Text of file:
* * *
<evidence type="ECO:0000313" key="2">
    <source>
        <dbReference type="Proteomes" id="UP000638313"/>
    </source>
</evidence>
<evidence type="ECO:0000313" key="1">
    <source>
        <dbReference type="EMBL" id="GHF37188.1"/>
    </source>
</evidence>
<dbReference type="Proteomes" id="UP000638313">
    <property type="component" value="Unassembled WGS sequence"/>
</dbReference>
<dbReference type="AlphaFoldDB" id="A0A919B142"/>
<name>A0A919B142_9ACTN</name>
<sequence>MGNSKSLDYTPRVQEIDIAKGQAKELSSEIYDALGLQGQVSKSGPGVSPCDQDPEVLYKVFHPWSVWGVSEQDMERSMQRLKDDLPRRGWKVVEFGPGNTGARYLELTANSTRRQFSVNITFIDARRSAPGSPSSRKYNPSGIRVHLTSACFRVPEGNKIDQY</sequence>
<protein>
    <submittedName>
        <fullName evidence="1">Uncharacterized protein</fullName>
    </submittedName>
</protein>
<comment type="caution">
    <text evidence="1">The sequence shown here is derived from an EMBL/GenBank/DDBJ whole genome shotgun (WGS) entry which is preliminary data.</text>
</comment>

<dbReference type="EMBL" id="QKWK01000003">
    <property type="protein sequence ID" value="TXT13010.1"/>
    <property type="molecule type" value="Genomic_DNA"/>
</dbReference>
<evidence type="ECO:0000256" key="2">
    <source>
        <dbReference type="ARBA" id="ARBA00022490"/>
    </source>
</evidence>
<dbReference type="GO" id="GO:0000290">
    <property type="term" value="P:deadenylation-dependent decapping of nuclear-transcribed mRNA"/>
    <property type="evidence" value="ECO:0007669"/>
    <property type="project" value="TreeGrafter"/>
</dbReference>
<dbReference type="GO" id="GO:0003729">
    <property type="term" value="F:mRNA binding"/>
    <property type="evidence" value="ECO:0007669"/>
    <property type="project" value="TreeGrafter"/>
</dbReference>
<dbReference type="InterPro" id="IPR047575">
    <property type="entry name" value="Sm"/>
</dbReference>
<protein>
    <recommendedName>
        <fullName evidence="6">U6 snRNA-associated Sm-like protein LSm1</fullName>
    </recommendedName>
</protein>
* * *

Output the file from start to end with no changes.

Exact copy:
<evidence type="ECO:0000313" key="2">
    <source>
        <dbReference type="Proteomes" id="UP000638313"/>
    </source>
</evidence>
<evidence type="ECO:0000313" key="1">
    <source>
        <dbReference type="EMBL" id="GHF37188.1"/>
    </source>
</evidence>
<dbReference type="Proteomes" id="UP000638313">
    <property type="component" value="Unassembled WGS sequence"/>
</dbReference>
<dbReference type="AlphaFoldDB" id="A0A919B142"/>
<name>A0A919B142_9ACTN</name>
<sequence>MGNSKSLDYTPRVQEIDIAKGQAKELSSEIYDALGLQGQVSKSGPGVSPCDQDPEVLYKVFHPWSVWGVSEQDMERSMQRLKDDLPRRGWKVVEFGPGNTGARYLELTANSTRRQFSVNITFIDARRSAPGSPSSRKYNPSGIRVHLTSACFRVPEGNKIDQY</sequence>
<protein>
    <submittedName>
        <fullName evidence="1">Uncharacterized protein</fullName>
    </submittedName>
</protein>
<comment type="caution">
    <text evidence="1">The sequence shown here is derived from an EMBL/GenBank/DDBJ whole genome shotgun (WGS) entry which is preliminary data.</text>
</comment>

<dbReference type="EMBL" id="QKWK01000003">
    <property type="protein sequence ID" value="TXT13010.1"/>
    <property type="molecule type" value="Genomic_DNA"/>
</dbReference>
<evidence type="ECO:0000256" key="2">
    <source>
        <dbReference type="ARBA" id="ARBA00022490"/>
    </source>
</evidence>
<dbReference type="GO" id="GO:0000290">
    <property type="term" value="P:deadenylation-dependent decapping of nuclear-transcribed mRNA"/>
    <property type="evidence" value="ECO:0007669"/>
    <property type="project" value="TreeGrafter"/>
</dbReference>
<dbReference type="GO" id="GO:0003729">
    <property type="term" value="F:mRNA binding"/>
    <property type="evidence" value="ECO:0007669"/>
    <property type="project" value="TreeGrafter"/>
</dbReference>
<dbReference type="InterPro" id="IPR047575">
    <property type="entry name" value="Sm"/>
</dbReference>
<protein>
    <recommendedName>
        <fullName evidence="6">U6 snRNA-associated Sm-like protein LSm1</fullName>
    </recommendedName>
</protein>